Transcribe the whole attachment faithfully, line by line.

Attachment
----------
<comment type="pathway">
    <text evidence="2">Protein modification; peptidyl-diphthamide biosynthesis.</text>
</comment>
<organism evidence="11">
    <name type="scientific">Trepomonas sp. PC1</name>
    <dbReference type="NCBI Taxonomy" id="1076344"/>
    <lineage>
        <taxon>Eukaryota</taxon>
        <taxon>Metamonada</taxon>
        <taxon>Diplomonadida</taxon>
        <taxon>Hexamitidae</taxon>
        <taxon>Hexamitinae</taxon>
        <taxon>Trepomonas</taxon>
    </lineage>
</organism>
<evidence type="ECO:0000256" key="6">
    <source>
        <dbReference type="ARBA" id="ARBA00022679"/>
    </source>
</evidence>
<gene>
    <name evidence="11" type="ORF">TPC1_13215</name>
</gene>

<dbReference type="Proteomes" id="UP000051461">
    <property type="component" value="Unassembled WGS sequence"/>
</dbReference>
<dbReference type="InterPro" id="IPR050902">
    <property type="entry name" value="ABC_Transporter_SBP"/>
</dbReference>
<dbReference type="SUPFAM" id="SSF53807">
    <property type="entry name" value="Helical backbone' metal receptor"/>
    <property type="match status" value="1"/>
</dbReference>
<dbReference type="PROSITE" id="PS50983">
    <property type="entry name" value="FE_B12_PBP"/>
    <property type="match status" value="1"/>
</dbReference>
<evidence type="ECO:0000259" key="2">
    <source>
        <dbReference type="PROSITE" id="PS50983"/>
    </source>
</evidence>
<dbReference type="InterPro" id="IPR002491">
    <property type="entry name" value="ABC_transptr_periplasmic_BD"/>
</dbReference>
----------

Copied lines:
<comment type="pathway">
    <text evidence="2">Protein modification; peptidyl-diphthamide biosynthesis.</text>
</comment>
<organism evidence="11">
    <name type="scientific">Trepomonas sp. PC1</name>
    <dbReference type="NCBI Taxonomy" id="1076344"/>
    <lineage>
        <taxon>Eukaryota</taxon>
        <taxon>Metamonada</taxon>
        <taxon>Diplomonadida</taxon>
        <taxon>Hexamitidae</taxon>
        <taxon>Hexamitinae</taxon>
        <taxon>Trepomonas</taxon>
    </lineage>
</organism>
<evidence type="ECO:0000256" key="6">
    <source>
        <dbReference type="ARBA" id="ARBA00022679"/>
    </source>
</evidence>
<gene>
    <name evidence="11" type="ORF">TPC1_13215</name>
</gene>

<dbReference type="Proteomes" id="UP000051461">
    <property type="component" value="Unassembled WGS sequence"/>
</dbReference>
<dbReference type="InterPro" id="IPR050902">
    <property type="entry name" value="ABC_Transporter_SBP"/>
</dbReference>
<dbReference type="SUPFAM" id="SSF53807">
    <property type="entry name" value="Helical backbone' metal receptor"/>
    <property type="match status" value="1"/>
</dbReference>
<dbReference type="PROSITE" id="PS50983">
    <property type="entry name" value="FE_B12_PBP"/>
    <property type="match status" value="1"/>
</dbReference>
<evidence type="ECO:0000259" key="2">
    <source>
        <dbReference type="PROSITE" id="PS50983"/>
    </source>
</evidence>
<dbReference type="InterPro" id="IPR002491">
    <property type="entry name" value="ABC_transptr_periplasmic_BD"/>
</dbReference>